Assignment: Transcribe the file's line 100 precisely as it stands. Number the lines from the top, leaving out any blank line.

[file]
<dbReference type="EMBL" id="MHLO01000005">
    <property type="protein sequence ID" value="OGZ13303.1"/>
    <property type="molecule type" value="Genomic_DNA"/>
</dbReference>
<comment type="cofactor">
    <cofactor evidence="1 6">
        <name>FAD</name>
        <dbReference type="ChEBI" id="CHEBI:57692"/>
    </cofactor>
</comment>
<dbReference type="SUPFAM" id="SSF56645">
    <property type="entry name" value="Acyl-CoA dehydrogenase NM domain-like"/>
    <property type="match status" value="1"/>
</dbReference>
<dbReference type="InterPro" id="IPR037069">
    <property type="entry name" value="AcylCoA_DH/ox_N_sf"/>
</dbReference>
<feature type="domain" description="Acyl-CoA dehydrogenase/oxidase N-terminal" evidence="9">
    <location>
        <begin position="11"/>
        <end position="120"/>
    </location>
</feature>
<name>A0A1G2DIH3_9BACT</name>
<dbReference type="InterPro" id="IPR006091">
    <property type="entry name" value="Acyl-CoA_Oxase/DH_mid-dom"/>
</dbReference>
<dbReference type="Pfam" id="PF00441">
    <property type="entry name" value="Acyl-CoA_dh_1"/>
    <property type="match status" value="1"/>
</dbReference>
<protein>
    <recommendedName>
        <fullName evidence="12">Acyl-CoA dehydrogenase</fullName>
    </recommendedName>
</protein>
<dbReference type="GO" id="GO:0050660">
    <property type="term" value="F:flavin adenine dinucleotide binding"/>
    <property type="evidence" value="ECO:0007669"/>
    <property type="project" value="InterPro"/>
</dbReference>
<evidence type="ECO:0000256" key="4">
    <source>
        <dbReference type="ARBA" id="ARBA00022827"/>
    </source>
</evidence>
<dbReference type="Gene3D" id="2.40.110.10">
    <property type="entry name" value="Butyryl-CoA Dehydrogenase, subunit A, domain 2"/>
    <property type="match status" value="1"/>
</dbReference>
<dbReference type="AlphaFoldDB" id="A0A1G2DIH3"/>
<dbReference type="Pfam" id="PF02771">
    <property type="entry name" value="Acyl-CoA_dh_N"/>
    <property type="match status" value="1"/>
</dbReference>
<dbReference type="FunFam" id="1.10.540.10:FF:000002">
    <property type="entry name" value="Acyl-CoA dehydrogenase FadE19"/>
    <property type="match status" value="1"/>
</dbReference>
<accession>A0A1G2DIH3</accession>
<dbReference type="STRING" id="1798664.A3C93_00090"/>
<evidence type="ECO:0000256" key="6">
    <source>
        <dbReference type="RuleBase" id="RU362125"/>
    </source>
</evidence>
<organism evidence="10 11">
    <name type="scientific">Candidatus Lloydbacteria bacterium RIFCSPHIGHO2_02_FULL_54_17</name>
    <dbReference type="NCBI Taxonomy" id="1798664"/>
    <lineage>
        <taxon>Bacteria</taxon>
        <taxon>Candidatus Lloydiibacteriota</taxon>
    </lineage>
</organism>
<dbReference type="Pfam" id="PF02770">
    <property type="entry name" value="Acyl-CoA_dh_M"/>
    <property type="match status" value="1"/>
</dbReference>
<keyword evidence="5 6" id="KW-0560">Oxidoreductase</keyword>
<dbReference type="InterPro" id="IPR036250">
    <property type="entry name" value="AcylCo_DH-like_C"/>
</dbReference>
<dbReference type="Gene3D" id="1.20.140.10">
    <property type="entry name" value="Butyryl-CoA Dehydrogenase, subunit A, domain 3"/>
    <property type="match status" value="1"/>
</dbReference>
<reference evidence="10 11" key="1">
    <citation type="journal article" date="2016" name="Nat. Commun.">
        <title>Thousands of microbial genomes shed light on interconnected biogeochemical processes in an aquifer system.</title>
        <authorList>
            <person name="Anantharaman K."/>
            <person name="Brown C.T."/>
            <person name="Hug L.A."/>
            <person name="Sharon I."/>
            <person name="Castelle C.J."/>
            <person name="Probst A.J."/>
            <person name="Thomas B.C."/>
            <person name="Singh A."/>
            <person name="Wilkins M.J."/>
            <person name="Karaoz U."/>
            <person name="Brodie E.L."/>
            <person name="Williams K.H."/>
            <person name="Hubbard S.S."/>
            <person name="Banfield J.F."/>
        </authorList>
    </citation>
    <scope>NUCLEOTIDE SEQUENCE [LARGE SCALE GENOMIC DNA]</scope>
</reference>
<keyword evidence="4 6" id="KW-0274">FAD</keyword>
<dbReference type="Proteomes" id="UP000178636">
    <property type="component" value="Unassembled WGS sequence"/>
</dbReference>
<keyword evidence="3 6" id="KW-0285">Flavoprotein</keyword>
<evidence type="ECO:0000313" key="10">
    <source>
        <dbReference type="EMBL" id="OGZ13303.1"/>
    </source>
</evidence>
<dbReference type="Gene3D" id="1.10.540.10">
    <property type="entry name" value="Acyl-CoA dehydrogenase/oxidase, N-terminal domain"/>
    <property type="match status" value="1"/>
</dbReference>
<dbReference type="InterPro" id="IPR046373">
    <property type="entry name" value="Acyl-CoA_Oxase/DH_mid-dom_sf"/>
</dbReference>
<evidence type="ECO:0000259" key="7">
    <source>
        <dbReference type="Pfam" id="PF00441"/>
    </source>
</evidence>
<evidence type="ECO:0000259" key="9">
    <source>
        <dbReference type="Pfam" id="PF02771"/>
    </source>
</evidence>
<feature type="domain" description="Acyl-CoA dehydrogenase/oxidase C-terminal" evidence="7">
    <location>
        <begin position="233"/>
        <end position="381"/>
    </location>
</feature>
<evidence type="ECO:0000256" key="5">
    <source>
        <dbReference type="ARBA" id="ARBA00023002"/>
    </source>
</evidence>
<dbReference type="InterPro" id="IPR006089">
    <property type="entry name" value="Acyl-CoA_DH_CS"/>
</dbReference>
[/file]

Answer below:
            <person name="Karaoz U."/>